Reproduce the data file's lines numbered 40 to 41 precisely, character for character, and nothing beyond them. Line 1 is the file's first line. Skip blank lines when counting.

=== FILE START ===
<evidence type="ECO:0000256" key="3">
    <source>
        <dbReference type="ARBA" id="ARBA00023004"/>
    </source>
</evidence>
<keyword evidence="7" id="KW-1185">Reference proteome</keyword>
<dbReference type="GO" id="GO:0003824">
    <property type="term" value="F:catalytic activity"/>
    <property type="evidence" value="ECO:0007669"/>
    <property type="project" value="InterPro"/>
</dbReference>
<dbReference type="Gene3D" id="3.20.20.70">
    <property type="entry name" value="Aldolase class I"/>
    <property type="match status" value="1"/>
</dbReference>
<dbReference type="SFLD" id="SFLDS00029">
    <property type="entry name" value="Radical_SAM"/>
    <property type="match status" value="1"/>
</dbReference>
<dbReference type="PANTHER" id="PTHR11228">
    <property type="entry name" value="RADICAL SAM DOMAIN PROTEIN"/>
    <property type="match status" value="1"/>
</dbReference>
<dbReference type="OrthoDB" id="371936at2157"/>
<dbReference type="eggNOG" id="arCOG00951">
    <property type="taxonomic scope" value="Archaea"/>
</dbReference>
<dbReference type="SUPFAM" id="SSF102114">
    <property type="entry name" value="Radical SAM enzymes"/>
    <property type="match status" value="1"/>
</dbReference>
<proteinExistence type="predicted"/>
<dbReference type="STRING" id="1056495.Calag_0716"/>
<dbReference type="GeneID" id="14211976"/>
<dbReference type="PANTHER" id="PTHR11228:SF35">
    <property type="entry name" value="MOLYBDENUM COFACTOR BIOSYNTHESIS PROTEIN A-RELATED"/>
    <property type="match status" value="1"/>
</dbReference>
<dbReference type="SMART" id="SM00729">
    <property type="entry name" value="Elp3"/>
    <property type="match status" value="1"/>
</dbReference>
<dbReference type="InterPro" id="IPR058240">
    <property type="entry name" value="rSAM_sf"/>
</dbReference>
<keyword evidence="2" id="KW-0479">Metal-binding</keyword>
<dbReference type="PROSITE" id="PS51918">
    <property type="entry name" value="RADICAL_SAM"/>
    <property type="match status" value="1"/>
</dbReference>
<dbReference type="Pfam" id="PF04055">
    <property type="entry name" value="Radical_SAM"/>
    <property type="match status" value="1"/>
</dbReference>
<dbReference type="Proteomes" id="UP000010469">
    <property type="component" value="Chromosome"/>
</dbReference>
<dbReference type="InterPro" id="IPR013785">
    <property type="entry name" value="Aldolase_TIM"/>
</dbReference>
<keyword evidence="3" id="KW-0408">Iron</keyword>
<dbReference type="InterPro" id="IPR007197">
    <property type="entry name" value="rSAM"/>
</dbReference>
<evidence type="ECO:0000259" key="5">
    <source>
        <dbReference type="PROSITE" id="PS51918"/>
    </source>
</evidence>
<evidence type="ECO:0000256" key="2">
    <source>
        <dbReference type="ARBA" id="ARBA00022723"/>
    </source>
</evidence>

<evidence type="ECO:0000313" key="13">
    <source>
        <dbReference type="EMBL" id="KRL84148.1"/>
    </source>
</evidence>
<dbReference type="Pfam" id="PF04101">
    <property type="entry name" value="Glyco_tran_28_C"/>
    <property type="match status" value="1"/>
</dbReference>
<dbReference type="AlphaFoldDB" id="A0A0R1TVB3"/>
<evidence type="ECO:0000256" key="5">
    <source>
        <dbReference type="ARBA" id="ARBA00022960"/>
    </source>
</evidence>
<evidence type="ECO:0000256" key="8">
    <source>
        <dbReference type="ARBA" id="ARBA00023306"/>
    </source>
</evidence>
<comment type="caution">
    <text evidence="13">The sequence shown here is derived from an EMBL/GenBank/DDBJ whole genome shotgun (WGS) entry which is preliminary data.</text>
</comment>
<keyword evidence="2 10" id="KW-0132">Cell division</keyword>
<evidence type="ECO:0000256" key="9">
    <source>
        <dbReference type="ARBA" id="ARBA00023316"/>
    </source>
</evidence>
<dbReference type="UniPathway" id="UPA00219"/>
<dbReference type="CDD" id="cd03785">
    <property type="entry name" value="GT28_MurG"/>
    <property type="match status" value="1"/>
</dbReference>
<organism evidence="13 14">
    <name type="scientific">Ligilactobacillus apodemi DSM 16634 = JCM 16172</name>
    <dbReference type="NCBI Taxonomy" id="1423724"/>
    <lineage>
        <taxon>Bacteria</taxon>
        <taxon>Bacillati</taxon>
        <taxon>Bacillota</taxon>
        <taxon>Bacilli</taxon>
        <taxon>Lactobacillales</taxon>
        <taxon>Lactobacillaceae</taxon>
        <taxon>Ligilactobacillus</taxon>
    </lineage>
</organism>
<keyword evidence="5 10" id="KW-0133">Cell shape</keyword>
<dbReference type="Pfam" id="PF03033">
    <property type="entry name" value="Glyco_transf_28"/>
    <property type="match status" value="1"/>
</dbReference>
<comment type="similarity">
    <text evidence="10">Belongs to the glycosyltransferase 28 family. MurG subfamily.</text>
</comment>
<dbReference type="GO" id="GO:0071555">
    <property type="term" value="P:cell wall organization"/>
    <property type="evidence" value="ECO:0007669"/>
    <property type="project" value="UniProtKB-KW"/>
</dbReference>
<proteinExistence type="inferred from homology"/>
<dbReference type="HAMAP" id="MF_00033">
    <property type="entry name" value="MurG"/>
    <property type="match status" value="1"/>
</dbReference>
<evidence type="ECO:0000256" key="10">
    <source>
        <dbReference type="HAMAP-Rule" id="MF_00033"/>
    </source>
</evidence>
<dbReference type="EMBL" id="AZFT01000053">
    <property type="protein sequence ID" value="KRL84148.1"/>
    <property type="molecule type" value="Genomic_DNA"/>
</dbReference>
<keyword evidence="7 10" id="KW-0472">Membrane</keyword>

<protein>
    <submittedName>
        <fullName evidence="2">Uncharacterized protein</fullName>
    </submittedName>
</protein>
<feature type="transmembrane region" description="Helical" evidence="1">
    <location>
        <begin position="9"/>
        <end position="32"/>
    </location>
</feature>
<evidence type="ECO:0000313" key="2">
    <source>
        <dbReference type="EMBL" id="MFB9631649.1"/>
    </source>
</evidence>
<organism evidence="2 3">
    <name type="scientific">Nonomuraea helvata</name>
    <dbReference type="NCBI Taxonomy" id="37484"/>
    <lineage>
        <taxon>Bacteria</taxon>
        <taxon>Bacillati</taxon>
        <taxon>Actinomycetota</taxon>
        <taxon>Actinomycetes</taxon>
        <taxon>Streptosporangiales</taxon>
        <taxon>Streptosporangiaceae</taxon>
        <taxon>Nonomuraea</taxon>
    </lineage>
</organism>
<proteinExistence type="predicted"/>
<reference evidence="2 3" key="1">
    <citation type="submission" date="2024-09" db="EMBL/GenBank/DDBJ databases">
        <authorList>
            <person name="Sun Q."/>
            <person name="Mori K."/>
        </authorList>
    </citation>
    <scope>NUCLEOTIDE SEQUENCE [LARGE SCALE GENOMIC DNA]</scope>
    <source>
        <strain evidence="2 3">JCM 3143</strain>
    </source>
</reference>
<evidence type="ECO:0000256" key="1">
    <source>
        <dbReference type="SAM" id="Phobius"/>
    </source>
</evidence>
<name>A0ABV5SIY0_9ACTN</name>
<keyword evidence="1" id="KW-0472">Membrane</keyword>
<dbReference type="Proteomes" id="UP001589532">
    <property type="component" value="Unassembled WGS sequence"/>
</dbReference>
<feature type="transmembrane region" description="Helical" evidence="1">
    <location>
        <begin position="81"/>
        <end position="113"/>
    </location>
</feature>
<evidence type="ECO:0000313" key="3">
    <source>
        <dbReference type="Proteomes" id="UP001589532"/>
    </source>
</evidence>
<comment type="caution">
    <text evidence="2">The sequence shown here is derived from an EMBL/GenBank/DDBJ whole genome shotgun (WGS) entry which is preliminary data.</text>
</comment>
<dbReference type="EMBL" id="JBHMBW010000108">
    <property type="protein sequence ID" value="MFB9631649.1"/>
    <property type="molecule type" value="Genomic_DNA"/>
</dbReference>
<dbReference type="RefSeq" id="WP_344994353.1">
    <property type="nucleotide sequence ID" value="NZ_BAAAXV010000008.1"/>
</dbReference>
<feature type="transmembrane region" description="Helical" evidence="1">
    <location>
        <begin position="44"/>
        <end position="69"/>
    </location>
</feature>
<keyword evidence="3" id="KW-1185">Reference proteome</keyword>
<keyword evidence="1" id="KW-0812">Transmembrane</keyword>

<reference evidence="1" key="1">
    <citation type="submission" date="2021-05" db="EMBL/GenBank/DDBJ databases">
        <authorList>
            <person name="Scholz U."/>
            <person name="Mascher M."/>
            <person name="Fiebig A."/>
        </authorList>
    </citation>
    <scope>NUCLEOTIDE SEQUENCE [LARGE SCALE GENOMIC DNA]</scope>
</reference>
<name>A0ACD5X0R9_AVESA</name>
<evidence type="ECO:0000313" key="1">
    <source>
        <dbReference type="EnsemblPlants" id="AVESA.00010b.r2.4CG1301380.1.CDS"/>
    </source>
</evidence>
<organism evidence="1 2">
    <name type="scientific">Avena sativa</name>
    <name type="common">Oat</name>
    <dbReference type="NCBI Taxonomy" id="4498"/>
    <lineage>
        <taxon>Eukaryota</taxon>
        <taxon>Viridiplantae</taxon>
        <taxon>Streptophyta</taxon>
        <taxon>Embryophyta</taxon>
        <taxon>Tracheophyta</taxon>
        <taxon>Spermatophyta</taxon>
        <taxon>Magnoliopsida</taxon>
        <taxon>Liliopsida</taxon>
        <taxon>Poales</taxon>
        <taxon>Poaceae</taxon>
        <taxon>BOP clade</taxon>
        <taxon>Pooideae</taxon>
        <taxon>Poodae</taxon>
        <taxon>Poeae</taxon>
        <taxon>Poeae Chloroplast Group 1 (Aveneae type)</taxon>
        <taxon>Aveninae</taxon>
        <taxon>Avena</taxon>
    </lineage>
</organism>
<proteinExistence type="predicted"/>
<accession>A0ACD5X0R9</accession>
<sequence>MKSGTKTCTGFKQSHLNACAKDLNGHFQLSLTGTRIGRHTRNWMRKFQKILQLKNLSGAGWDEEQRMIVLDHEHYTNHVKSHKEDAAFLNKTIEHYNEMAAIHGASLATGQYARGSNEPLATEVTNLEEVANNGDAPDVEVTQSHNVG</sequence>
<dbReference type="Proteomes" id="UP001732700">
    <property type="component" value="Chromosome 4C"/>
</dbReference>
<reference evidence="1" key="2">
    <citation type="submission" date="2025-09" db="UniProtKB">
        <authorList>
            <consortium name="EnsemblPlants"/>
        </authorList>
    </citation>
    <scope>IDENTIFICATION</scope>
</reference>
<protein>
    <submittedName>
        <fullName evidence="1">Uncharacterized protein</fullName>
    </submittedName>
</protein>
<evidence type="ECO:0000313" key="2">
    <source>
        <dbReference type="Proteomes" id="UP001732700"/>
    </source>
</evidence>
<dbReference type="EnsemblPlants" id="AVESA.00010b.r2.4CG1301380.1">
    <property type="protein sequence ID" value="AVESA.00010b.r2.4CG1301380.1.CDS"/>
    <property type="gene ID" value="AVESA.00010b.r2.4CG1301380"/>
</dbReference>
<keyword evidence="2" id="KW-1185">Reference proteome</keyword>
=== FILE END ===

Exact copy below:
    <property type="entry name" value="Elp3"/>
    <property type="match status" value="1"/>